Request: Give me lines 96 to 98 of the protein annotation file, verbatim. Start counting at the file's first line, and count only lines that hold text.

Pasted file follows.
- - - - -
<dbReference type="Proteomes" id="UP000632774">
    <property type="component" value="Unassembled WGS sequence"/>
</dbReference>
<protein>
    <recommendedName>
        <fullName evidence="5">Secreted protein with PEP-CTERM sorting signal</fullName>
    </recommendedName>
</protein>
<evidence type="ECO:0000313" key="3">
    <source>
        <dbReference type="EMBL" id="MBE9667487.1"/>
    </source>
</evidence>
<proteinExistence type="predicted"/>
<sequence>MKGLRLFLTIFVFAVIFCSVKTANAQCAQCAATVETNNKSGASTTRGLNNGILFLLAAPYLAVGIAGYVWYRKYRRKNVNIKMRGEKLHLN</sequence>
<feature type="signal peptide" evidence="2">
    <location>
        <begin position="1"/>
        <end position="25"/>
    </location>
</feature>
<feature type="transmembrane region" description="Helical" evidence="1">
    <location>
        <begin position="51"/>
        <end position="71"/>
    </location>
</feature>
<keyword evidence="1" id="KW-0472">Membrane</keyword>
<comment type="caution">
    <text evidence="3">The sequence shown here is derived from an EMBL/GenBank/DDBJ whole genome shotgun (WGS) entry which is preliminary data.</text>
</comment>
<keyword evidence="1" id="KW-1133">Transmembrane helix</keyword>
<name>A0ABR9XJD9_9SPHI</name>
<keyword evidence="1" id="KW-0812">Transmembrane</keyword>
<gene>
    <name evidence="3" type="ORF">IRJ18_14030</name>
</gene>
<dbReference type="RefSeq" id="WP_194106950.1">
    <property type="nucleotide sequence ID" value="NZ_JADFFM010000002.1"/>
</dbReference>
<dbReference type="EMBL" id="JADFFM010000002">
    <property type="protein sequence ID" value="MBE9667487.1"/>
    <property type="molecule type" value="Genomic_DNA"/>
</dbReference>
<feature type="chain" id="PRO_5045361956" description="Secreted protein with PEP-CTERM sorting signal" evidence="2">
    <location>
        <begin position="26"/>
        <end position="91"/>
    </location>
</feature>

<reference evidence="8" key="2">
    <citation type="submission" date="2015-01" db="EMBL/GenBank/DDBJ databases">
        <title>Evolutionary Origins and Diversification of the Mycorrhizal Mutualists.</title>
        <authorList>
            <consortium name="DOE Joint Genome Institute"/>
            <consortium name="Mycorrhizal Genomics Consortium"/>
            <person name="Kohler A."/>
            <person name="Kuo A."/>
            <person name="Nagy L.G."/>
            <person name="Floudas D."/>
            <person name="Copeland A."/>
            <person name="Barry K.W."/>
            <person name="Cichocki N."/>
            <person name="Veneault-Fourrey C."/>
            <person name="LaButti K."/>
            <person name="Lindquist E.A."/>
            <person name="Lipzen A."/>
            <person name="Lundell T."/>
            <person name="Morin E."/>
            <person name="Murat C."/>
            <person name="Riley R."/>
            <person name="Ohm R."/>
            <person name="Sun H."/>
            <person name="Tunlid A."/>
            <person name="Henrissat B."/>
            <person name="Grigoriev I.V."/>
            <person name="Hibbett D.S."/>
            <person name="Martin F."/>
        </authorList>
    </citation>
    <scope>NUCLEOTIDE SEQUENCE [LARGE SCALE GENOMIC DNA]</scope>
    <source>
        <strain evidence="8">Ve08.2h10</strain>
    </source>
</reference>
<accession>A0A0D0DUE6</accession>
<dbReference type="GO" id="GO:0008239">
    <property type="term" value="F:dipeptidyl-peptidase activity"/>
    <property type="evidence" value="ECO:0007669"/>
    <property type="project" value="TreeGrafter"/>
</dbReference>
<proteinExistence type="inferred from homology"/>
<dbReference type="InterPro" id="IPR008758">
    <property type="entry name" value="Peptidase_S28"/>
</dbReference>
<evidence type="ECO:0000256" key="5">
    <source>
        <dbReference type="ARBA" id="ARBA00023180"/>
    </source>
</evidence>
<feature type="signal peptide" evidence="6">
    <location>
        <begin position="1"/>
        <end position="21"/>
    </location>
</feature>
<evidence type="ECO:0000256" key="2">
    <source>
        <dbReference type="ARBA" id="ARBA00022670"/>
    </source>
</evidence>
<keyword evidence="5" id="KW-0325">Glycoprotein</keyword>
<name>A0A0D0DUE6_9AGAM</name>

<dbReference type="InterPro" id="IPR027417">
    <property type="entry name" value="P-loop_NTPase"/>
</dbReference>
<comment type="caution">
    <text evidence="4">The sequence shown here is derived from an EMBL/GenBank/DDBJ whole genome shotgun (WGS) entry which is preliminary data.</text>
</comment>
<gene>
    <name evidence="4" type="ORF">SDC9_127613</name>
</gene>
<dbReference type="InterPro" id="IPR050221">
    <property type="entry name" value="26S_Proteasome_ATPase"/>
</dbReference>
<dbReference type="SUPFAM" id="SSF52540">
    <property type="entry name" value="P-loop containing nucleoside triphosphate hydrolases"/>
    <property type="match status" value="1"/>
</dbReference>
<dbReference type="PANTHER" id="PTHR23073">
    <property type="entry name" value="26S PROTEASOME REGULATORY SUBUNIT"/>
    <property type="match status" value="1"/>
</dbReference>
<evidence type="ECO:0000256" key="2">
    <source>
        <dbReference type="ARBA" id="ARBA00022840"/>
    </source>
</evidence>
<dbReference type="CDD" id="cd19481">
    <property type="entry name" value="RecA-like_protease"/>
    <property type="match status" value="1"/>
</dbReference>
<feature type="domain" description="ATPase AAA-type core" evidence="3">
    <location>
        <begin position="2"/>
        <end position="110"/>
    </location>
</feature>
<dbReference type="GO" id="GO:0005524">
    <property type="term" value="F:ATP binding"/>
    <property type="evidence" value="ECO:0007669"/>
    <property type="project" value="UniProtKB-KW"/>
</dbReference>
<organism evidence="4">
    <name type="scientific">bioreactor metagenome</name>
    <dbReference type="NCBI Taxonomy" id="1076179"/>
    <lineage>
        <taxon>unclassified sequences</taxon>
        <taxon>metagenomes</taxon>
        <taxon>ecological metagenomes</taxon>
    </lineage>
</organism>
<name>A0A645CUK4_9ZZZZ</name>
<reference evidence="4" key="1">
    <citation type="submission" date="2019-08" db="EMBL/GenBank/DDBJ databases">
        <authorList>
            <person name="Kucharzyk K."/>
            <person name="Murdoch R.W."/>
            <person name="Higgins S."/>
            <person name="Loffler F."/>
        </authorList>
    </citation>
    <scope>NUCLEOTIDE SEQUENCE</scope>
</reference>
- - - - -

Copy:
<evidence type="ECO:0000256" key="5">
    <source>
        <dbReference type="ARBA" id="ARBA00023180"/>